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Collector Sohn Chang-kun awarded highest order of cultural merit

Sohn Chang-kun (Cultural Heritage Administration)
Sohn Chang-kun (Cultural Heritage Administration)

Sohn Chang-kun, who has donated more than 300 important cultural heritage items that he collected throughout his life, was awarded the Order of Cultural Merit Geumgwan on Tuesday, becoming the first recipient of the country’s highest honor for cultural heritage preservation.

“The honor is given to a contributor who has devoted at least 15 years to preserving Korea’s cultural heritage,” an official from the Cultural Heritage Administration told The Korea Herald. “Sohn’s recent donation of the National Treasure ‘Sehando’ was especially highly recognized.”

The award ceremony was held Tuesday at the Korea Cultural Heritage Foundation in Gangnam, southern Seoul, with Sohn’s son and daughter receiving the order on his behalf. Sohn, 91, was unable to attend due to frail health, according to the Cultural Heritage Administration. 

“Sehando” by Chusa Kim Jeong-hui (National Museum of Korea)
“Sehando” by Chusa Kim Jeong-hui (National Museum of Korea)


Earlier this year, Sohn donated “Sehando,” a representative painting by scholar and calligrapher Chusa Kim Jeong-hui (1786-1856), to the National Museum of Korea. “Sehando,” which means “painting of winter days,” was designated National Treasure No. 180 in 1974 and is now on display at the special exhibition “After Every Winter Comes Spring” at the museum in commemoration of the donation from the Sohn family.

The museum, however, was closed Tuesday to prevent further spread of the coronavirus. It will remain temporarily closed until Dec. 18.

“Sehando” was painted in 1840 while Kim was in exile on Jeju Island at the age of 55. Kim painted the work for his loyal student Yim Sang-jeok, who sent him books and letters, to express gratitude for his disciple’s eternal devotion. The painting, which comes with a letter to his student, portrays Kim’s loneliness and despair, but at the same time shows the “evergreen” spirit symbolized by the pine trees.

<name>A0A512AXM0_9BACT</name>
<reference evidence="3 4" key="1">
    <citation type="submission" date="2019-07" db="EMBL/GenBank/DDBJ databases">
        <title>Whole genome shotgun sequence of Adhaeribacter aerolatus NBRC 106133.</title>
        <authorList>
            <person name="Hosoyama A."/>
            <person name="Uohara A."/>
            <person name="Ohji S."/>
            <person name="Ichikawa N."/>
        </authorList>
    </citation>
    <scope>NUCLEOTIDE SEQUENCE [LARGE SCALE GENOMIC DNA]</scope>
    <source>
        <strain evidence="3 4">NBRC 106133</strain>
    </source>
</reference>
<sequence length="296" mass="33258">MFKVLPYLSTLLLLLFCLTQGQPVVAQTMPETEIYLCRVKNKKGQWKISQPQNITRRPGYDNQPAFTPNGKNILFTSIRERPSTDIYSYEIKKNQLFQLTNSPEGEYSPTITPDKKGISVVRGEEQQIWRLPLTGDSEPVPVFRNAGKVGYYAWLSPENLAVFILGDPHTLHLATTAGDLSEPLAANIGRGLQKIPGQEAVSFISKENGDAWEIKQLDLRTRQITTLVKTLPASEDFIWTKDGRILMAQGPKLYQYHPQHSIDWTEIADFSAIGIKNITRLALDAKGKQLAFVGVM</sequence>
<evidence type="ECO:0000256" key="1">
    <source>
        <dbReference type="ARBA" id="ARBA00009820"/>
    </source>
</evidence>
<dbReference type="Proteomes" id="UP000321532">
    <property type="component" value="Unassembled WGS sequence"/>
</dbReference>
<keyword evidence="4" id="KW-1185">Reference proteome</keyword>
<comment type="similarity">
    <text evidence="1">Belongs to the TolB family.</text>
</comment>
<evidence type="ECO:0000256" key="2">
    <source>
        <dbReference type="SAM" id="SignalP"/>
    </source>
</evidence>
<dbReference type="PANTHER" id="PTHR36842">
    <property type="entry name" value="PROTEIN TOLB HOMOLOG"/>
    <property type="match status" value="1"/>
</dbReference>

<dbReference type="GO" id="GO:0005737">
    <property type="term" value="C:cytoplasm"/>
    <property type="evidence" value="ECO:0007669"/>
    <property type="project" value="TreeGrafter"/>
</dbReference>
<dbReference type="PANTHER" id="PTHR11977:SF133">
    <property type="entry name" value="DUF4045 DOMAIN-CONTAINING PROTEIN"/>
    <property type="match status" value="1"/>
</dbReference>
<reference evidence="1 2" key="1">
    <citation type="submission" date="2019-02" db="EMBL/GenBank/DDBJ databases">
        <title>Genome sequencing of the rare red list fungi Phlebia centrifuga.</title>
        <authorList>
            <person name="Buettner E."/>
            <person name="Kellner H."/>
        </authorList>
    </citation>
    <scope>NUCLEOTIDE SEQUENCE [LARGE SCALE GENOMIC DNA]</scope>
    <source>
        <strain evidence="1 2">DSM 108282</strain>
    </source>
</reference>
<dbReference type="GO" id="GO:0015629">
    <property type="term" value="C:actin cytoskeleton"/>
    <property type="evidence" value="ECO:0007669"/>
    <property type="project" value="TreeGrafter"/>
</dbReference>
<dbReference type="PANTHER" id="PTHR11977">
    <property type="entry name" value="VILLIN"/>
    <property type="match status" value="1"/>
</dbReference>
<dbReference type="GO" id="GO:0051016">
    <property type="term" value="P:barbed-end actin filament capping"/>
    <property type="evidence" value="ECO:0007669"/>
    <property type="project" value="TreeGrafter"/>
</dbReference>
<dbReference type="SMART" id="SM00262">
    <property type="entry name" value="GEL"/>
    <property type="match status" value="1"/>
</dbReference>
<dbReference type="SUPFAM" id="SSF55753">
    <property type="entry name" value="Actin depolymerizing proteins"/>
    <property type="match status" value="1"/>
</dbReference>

In 2018 Sohn, who is a businessman, unconditionally donated to the National Museum 304 cultural assets he and his father, Sohn Se-ki, had collected, having entrusted them to the institution in 2005 and 2010. While entrusted cultural assets are managed by the museum and belong to the owners, donated cultural assets are owned by the museum.

Four other cultural figures were also awarded the Order of Cultural Merit on Tuesday. The late Shin Young-hoon, an expert in traditional Korean architecture who died in May, was posthumously awarded the Order of Cultural Merit Eungwan, while Yoo Young-ki, an artisan specializing in “gungsijang,” received the same award for his expertise in bow and arrow making. The Order of Cultural Merit Bogwan was awarded to Kim Jong-dae, an artisan specializing in “yundojang,” or geomantic compass making, and to Hwang Jae-ha in recognition of his contributions to research on Korea’s natural monuments.

By Park Yuna (yunapark@heraldcorp.com)
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